At one of the Summer Reading Workshops in February, a librarian asked for superhero themed books for her teen book club. I did a bit of research and thought I’d share it.
While there are a lot of books for teens with protagonists who have superpowers or supernatural abilities of some sort, there were not nearly as many books with a superhero element for teens as there were for kids and adults. If you are looking for recommendations for superhero books for any age, check out Superhero Novels for reviews.
If you don’t have a teen book club at your library, check out these tips for starting and running one successfully.
Do you have any other suggestions for superhero books for teens? Share them in the comments!
If the usage of the book club kits we offer at the State Library is any indication, book clubs are very popular in North Dakota libraries!
Bring a new element to your book club offerings by trying a book to art club. The official Book to Art Club was created by The Library as Incubator Project, and was designed as a way “to find hands-on, creative ways to engage with literature.”
A book to art club is perfect for crafty book lovers, but it would work for any book club looking to branch out a bit. If traditional book clubs haven’t taken off at your library, perhaps this would be the perfect way to engage other readers. As the Club page says “the process of art-making is more important than the product,” so you don’t have to worry about being a skilled artist.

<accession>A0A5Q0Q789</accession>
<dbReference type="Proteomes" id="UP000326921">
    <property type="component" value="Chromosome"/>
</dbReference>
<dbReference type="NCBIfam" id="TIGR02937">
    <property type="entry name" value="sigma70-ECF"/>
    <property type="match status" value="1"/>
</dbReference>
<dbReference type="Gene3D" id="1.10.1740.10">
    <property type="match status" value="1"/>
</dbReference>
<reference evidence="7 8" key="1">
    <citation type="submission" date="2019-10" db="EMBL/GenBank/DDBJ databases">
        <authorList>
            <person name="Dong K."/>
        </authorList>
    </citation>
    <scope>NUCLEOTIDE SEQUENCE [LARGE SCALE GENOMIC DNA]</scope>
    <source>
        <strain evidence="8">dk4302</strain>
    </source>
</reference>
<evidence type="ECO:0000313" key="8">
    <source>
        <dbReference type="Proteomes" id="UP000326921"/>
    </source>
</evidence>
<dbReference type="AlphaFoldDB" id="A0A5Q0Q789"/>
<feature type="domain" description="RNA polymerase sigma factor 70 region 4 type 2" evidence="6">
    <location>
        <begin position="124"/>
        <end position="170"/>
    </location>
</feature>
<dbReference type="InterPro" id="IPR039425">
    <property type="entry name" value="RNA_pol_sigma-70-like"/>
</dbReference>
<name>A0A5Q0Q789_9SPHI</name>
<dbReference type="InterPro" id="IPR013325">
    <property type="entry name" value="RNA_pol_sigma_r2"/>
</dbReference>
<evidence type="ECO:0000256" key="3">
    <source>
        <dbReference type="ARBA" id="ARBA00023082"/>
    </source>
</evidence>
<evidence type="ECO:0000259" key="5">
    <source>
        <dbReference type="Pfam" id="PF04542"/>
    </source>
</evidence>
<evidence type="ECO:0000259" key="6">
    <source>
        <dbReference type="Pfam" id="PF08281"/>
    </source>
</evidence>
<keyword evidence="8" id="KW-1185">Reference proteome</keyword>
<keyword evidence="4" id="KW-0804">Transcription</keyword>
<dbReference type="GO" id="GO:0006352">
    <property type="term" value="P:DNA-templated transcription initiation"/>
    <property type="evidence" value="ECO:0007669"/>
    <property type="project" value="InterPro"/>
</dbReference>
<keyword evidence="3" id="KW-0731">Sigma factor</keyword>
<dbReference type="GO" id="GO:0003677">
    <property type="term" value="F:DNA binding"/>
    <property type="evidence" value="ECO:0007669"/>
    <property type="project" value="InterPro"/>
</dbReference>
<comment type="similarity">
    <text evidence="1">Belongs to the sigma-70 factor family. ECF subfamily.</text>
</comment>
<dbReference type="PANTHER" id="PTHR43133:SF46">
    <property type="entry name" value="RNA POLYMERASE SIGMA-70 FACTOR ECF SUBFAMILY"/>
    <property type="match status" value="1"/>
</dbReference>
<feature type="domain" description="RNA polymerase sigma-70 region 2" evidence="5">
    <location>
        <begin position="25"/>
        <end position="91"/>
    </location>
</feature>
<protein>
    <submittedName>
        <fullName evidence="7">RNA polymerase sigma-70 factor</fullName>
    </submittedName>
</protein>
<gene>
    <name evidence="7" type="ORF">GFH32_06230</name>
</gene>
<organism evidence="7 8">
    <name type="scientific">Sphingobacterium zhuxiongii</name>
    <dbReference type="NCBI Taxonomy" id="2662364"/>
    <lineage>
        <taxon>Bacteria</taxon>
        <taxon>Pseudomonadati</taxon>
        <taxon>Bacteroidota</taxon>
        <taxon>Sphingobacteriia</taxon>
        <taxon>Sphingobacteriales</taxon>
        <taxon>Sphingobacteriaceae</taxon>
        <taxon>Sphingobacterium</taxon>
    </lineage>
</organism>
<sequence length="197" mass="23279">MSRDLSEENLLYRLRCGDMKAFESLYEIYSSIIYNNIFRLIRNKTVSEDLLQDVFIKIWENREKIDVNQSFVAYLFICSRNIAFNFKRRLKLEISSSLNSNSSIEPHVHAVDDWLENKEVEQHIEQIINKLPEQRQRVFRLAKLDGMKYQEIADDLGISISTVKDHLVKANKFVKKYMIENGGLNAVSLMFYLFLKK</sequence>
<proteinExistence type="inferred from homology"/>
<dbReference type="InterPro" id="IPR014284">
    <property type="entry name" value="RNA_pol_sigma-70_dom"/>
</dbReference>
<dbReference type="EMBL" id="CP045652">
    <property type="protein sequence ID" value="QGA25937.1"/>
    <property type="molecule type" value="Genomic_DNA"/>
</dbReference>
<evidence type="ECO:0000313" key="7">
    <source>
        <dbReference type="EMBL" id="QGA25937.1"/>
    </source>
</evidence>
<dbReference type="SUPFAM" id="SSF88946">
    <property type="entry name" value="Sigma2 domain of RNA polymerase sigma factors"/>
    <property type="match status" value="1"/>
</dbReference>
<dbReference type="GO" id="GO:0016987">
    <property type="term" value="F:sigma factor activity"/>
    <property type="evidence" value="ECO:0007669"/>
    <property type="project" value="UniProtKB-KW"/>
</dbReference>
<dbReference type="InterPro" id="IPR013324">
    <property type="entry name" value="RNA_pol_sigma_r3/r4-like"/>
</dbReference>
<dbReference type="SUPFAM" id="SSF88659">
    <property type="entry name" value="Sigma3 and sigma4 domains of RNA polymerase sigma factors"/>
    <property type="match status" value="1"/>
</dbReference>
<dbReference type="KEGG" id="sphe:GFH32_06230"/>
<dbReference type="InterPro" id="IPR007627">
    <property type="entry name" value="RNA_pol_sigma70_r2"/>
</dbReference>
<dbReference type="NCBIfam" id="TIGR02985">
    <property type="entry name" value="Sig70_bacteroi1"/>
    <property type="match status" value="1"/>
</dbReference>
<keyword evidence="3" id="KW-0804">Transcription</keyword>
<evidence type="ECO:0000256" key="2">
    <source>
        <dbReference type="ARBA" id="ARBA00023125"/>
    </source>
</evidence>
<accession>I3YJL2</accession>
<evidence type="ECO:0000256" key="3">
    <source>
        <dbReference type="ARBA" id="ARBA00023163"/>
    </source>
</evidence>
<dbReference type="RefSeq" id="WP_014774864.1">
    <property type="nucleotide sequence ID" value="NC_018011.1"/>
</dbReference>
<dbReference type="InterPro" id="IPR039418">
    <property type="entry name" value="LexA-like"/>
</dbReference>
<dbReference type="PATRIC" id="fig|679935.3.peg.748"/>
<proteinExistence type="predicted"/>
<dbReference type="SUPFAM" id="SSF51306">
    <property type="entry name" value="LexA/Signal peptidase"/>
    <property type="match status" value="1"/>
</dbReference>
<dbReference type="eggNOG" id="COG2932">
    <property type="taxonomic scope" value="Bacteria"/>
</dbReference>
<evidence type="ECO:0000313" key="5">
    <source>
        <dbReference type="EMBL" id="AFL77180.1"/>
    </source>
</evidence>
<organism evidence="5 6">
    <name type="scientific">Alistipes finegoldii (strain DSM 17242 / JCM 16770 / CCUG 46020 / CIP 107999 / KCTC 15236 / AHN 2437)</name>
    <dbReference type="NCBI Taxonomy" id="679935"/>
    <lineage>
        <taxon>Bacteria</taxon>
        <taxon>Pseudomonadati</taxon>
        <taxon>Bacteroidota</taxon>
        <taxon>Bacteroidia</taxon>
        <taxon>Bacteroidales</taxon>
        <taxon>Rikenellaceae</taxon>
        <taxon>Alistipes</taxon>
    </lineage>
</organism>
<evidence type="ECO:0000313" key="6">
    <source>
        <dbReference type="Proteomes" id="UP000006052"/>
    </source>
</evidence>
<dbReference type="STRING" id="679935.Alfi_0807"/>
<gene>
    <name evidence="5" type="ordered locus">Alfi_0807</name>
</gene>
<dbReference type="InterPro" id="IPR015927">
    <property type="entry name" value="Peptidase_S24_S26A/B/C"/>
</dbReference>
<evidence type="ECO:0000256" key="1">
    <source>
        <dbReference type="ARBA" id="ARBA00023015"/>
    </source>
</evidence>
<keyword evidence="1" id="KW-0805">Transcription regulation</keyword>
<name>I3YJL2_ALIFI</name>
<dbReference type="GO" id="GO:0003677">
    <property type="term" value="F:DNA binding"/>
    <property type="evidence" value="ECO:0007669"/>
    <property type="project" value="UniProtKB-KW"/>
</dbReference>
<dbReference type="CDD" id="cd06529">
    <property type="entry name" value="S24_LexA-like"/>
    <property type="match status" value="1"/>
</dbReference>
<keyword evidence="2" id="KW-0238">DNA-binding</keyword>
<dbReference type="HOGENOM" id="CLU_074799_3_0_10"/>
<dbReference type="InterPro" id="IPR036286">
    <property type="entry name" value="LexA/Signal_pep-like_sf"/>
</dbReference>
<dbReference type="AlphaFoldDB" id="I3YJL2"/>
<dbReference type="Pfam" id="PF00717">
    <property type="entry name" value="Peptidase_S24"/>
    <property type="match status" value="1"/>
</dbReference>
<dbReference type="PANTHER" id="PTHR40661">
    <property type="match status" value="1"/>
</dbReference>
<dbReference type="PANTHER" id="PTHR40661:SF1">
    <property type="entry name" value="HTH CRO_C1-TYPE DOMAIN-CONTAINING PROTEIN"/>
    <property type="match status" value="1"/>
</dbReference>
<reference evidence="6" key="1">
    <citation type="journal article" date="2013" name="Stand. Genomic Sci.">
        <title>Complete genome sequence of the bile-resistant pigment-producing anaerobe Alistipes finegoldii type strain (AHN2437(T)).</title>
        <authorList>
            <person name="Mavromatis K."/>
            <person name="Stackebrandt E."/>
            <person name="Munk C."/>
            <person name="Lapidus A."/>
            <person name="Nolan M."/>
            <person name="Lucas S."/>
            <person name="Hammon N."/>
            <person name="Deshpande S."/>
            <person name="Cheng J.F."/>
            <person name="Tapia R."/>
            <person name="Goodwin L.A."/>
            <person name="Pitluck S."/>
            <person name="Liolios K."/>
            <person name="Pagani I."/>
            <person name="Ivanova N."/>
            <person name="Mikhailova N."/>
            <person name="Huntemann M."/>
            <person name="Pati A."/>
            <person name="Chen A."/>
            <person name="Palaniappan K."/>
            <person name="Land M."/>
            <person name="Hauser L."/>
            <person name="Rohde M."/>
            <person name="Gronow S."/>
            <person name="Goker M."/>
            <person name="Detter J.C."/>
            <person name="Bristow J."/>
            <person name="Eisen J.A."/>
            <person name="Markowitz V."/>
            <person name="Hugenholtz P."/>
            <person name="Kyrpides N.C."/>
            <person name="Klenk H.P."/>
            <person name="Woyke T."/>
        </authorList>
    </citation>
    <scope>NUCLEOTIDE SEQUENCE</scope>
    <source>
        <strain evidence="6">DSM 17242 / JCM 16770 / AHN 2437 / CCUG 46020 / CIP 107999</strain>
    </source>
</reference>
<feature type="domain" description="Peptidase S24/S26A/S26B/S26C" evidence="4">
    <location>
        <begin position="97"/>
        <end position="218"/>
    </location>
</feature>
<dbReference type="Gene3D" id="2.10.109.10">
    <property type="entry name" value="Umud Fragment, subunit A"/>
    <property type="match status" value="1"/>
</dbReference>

The book to Art Club has a list of titles that have already been read for past clubs, and it also includes upcoming titles. Each book has a Pinterest page of related art to help inspire you. There are several titles with cross-over appeal that would appeal to kids and teens as well as adults. There isn’t much overlap in their selections and the book club kits available at the State Library, but a little research on Pinterest goes a long way when it come to craft ideas. And you can always upcycle weeded books into works of art!
Whether or not you follow along with their suggestions, there is a Facilitator’s Guide available to walk you through the process of hosting a book to art club. There are ideas to get you started, but feel free to adapt it to the needs of your library.
Have you tried alternate ways of engaging your book clubs? Have any of them involved art? Share your ideas in the comments!
Books clubs are common library programs, but they are usually geared towards adults. However, if you’re looking to expand the services you offer to teens, why not try a book club, since it’s a programming option with which you are already familiar?
If your library doesn’t already have book clubs, ALA has a quick start guide that walks you through the basics: how to structure a meeting, how to choose a book, and how to hold a book discussion, including generic questions for fiction and non-fiction books.
The Hennepin County Library also provides a helpful overview of how to start a book club specifically for kids or teens. They even discussion guides for a number of popular teen books. The Cooperative Children’s Book Center also offers book discussion guidelines.